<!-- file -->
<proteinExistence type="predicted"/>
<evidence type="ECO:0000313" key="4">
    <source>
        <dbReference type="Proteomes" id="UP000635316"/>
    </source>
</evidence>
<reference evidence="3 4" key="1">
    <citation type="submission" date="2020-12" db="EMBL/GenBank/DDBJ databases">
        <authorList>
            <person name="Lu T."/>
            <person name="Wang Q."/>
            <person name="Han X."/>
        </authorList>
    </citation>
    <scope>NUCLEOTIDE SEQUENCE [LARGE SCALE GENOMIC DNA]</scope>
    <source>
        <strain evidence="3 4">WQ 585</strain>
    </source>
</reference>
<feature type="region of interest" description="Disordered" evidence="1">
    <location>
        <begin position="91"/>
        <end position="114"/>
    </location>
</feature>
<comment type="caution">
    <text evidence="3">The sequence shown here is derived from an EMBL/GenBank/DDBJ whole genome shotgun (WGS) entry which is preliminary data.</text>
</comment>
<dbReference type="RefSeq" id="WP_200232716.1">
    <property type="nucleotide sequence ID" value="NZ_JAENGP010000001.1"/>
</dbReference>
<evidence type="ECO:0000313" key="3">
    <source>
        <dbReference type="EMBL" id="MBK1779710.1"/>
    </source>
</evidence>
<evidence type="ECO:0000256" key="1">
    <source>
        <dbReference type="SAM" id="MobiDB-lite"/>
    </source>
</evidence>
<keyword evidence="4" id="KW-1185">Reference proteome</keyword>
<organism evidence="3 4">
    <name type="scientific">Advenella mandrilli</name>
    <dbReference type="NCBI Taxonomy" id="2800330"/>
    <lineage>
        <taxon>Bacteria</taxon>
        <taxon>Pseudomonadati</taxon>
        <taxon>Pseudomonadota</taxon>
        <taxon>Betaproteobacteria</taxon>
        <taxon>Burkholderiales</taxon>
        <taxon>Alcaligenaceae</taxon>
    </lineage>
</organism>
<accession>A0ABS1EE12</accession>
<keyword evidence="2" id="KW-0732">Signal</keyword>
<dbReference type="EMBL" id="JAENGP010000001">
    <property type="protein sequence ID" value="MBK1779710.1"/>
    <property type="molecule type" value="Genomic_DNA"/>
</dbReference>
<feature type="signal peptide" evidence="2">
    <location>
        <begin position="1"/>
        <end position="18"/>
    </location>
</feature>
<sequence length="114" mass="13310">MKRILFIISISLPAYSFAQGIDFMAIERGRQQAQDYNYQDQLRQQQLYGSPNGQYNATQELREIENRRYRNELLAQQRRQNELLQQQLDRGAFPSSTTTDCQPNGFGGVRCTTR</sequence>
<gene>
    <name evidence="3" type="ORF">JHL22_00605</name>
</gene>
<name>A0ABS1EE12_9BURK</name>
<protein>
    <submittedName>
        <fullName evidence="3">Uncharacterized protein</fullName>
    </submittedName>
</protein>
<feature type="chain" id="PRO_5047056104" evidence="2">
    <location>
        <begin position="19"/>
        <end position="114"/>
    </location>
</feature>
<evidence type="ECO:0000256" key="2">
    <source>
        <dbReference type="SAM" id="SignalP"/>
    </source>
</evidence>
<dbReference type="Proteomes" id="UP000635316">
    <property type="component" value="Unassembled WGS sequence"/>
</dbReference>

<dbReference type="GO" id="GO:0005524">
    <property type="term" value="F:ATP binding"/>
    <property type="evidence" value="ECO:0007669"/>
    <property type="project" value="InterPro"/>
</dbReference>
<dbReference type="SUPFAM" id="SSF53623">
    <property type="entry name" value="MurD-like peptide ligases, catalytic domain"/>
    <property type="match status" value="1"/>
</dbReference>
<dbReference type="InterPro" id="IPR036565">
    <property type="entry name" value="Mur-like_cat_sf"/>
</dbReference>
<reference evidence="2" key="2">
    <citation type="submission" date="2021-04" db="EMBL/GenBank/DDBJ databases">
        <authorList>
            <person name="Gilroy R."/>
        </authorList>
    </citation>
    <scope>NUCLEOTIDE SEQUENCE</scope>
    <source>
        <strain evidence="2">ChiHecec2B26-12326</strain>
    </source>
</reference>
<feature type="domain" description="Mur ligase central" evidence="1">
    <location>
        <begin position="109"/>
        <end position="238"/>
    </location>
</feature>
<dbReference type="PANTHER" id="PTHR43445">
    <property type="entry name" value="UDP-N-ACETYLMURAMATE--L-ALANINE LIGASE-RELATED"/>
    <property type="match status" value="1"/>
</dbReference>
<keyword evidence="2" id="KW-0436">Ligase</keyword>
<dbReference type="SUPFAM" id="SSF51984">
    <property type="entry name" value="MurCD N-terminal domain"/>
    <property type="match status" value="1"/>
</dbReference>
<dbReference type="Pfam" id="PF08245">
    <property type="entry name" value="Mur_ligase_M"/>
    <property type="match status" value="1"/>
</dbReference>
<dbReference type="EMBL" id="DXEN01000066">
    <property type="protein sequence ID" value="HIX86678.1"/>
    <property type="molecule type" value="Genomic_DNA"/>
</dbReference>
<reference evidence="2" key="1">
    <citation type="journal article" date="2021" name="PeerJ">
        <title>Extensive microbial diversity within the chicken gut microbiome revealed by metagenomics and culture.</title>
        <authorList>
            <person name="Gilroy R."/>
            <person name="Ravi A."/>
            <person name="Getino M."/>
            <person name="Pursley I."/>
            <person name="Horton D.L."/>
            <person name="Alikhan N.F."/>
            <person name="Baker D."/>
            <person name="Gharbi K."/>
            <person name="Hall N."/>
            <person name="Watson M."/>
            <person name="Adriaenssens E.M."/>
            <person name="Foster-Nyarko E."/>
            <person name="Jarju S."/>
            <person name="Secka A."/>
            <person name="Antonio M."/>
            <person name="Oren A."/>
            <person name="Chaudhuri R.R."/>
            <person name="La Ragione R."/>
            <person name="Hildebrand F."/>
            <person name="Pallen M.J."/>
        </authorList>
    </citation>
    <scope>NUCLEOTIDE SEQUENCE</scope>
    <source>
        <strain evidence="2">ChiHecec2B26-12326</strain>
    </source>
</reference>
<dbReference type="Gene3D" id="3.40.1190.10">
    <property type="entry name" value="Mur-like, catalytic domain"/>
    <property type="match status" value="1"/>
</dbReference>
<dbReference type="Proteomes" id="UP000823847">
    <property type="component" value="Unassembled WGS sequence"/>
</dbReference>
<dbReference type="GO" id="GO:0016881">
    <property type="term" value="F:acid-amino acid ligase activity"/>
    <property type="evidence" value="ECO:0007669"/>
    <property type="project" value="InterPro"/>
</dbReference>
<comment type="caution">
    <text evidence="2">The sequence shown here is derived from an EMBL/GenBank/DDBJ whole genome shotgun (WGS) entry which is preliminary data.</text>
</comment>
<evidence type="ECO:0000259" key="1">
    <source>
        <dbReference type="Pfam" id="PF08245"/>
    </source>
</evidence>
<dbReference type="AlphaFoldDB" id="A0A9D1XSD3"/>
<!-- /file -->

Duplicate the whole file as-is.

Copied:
<proteinExistence type="predicted"/>
<evidence type="ECO:0000313" key="4">
    <source>
        <dbReference type="Proteomes" id="UP000635316"/>
    </source>
</evidence>
<reference evidence="3 4" key="1">
    <citation type="submission" date="2020-12" db="EMBL/GenBank/DDBJ databases">
        <authorList>
            <person name="Lu T."/>
            <person name="Wang Q."/>
            <person name="Han X."/>
        </authorList>
    </citation>
    <scope>NUCLEOTIDE SEQUENCE [LARGE SCALE GENOMIC DNA]</scope>
    <source>
        <strain evidence="3 4">WQ 585</strain>
    </source>
</reference>
<feature type="region of interest" description="Disordered" evidence="1">
    <location>
        <begin position="91"/>
        <end position="114"/>
    </location>
</feature>
<comment type="caution">
    <text evidence="3">The sequence shown here is derived from an EMBL/GenBank/DDBJ whole genome shotgun (WGS) entry which is preliminary data.</text>
</comment>
<dbReference type="RefSeq" id="WP_200232716.1">
    <property type="nucleotide sequence ID" value="NZ_JAENGP010000001.1"/>
</dbReference>
<evidence type="ECO:0000313" key="3">
    <source>
        <dbReference type="EMBL" id="MBK1779710.1"/>
    </source>
</evidence>
<evidence type="ECO:0000256" key="1">
    <source>
        <dbReference type="SAM" id="MobiDB-lite"/>
    </source>
</evidence>
<keyword evidence="4" id="KW-1185">Reference proteome</keyword>
<organism evidence="3 4">
    <name type="scientific">Advenella mandrilli</name>
    <dbReference type="NCBI Taxonomy" id="2800330"/>
    <lineage>
        <taxon>Bacteria</taxon>
        <taxon>Pseudomonadati</taxon>
        <taxon>Pseudomonadota</taxon>
        <taxon>Betaproteobacteria</taxon>
        <taxon>Burkholderiales</taxon>
        <taxon>Alcaligenaceae</taxon>
    </lineage>
</organism>
<accession>A0ABS1EE12</accession>
<keyword evidence="2" id="KW-0732">Signal</keyword>
<dbReference type="EMBL" id="JAENGP010000001">
    <property type="protein sequence ID" value="MBK1779710.1"/>
    <property type="molecule type" value="Genomic_DNA"/>
</dbReference>
<feature type="signal peptide" evidence="2">
    <location>
        <begin position="1"/>
        <end position="18"/>
    </location>
</feature>
<sequence length="114" mass="13310">MKRILFIISISLPAYSFAQGIDFMAIERGRQQAQDYNYQDQLRQQQLYGSPNGQYNATQELREIENRRYRNELLAQQRRQNELLQQQLDRGAFPSSTTTDCQPNGFGGVRCTTR</sequence>
<gene>
    <name evidence="3" type="ORF">JHL22_00605</name>
</gene>
<name>A0ABS1EE12_9BURK</name>
<protein>
    <submittedName>
        <fullName evidence="3">Uncharacterized protein</fullName>
    </submittedName>
</protein>
<feature type="chain" id="PRO_5047056104" evidence="2">
    <location>
        <begin position="19"/>
        <end position="114"/>
    </location>
</feature>
<evidence type="ECO:0000256" key="2">
    <source>
        <dbReference type="SAM" id="SignalP"/>
    </source>
</evidence>
<dbReference type="Proteomes" id="UP000635316">
    <property type="component" value="Unassembled WGS sequence"/>
</dbReference>

<dbReference type="GO" id="GO:0005524">
    <property type="term" value="F:ATP binding"/>
    <property type="evidence" value="ECO:0007669"/>
    <property type="project" value="InterPro"/>
</dbReference>
<dbReference type="SUPFAM" id="SSF53623">
    <property type="entry name" value="MurD-like peptide ligases, catalytic domain"/>
    <property type="match status" value="1"/>
</dbReference>
<dbReference type="InterPro" id="IPR036565">
    <property type="entry name" value="Mur-like_cat_sf"/>
</dbReference>
<reference evidence="2" key="2">
    <citation type="submission" date="2021-04" db="EMBL/GenBank/DDBJ databases">
        <authorList>
            <person name="Gilroy R."/>
        </authorList>
    </citation>
    <scope>NUCLEOTIDE SEQUENCE</scope>
    <source>
        <strain evidence="2">ChiHecec2B26-12326</strain>
    </source>
</reference>
<feature type="domain" description="Mur ligase central" evidence="1">
    <location>
        <begin position="109"/>
        <end position="238"/>
    </location>
</feature>
<dbReference type="PANTHER" id="PTHR43445">
    <property type="entry name" value="UDP-N-ACETYLMURAMATE--L-ALANINE LIGASE-RELATED"/>
    <property type="match status" value="1"/>
</dbReference>
<keyword evidence="2" id="KW-0436">Ligase</keyword>
<dbReference type="SUPFAM" id="SSF51984">
    <property type="entry name" value="MurCD N-terminal domain"/>
    <property type="match status" value="1"/>
</dbReference>
<dbReference type="Pfam" id="PF08245">
    <property type="entry name" value="Mur_ligase_M"/>
    <property type="match status" value="1"/>
</dbReference>
<dbReference type="EMBL" id="DXEN01000066">
    <property type="protein sequence ID" value="HIX86678.1"/>
    <property type="molecule type" value="Genomic_DNA"/>
</dbReference>
<reference evidence="2" key="1">
    <citation type="journal article" date="2021" name="PeerJ">
        <title>Extensive microbial diversity within the chicken gut microbiome revealed by metagenomics and culture.</title>
        <authorList>
            <person name="Gilroy R."/>
            <person name="Ravi A."/>
            <person name="Getino M."/>
            <person name="Pursley I."/>
            <person name="Horton D.L."/>
            <person name="Alikhan N.F."/>
            <person name="Baker D."/>
            <person name="Gharbi K."/>
            <person name="Hall N."/>
            <person name="Watson M."/>
            <person name="Adriaenssens E.M."/>
            <person name="Foster-Nyarko E."/>
            <person name="Jarju S."/>
            <person name="Secka A."/>
            <person name="Antonio M."/>
            <person name="Oren A."/>
            <person name="Chaudhuri R.R."/>
            <person name="La Ragione R."/>
            <person name="Hildebrand F."/>
            <person name="Pallen M.J."/>
        </authorList>
    </citation>
    <scope>NUCLEOTIDE SEQUENCE</scope>
    <source>
        <strain evidence="2">ChiHecec2B26-12326</strain>
    </source>
</reference>
<dbReference type="Gene3D" id="3.40.1190.10">
    <property type="entry name" value="Mur-like, catalytic domain"/>
    <property type="match status" value="1"/>
</dbReference>
<dbReference type="Proteomes" id="UP000823847">
    <property type="component" value="Unassembled WGS sequence"/>
</dbReference>
<dbReference type="GO" id="GO:0016881">
    <property type="term" value="F:acid-amino acid ligase activity"/>
    <property type="evidence" value="ECO:0007669"/>
    <property type="project" value="InterPro"/>
</dbReference>
<comment type="caution">
    <text evidence="2">The sequence shown here is derived from an EMBL/GenBank/DDBJ whole genome shotgun (WGS) entry which is preliminary data.</text>
</comment>
<evidence type="ECO:0000259" key="1">
    <source>
        <dbReference type="Pfam" id="PF08245"/>
    </source>
</evidence>
<dbReference type="AlphaFoldDB" id="A0A9D1XSD3"/>